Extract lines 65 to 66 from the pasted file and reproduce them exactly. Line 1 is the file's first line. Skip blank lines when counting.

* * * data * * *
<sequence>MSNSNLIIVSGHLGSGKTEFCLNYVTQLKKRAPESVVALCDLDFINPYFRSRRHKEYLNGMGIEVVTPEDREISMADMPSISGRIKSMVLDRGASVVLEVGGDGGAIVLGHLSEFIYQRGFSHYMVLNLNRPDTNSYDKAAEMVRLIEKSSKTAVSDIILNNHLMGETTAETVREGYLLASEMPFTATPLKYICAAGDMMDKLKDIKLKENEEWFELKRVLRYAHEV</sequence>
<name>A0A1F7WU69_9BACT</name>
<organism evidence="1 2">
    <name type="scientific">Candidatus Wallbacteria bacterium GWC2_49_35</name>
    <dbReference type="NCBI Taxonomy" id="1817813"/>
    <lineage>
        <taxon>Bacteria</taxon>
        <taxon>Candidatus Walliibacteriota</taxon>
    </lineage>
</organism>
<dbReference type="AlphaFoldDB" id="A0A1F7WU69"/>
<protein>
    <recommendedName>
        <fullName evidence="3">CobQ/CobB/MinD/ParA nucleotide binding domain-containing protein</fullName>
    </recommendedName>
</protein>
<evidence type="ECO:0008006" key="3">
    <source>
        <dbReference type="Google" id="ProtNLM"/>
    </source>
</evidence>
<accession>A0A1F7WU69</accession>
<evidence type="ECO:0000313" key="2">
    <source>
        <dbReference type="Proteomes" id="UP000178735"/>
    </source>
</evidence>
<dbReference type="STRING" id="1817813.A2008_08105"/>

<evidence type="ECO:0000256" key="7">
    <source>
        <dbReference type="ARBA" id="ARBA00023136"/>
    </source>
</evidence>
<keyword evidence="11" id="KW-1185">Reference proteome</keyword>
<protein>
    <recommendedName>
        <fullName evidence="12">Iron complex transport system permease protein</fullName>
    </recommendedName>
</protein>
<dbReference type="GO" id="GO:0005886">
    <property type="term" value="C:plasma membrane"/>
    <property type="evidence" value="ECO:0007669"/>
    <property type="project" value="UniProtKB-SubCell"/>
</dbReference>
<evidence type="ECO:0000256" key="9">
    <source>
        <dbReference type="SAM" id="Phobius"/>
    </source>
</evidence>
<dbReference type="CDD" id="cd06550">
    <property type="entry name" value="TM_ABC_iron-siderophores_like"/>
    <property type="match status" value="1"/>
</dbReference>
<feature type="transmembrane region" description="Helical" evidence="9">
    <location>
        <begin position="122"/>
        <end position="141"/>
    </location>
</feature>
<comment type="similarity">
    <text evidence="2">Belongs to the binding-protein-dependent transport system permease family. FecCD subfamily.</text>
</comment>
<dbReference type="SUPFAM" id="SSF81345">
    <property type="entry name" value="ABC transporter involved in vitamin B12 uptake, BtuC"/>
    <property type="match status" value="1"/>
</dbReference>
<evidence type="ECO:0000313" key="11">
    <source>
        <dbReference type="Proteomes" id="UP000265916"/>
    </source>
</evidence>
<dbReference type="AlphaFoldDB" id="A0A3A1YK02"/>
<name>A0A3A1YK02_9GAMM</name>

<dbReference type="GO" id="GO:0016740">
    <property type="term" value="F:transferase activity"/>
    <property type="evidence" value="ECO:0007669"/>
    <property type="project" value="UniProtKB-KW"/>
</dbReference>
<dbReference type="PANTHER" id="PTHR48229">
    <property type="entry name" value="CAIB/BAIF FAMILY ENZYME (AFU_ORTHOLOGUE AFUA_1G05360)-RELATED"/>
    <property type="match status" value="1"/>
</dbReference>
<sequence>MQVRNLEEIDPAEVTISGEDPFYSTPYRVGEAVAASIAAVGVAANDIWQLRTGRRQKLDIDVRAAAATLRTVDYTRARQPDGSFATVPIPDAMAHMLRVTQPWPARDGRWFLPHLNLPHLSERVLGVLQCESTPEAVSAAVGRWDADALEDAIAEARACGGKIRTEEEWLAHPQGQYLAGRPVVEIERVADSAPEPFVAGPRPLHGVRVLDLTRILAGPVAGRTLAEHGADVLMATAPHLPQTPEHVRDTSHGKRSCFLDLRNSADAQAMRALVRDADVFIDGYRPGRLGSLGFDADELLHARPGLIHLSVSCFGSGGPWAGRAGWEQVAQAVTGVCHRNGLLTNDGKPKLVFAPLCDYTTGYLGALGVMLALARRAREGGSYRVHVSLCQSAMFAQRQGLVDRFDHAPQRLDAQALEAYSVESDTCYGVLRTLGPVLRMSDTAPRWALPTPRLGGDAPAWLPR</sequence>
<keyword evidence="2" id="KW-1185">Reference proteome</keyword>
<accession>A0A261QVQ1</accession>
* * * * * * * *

    <property type="match status" value="1"/>
</dbReference>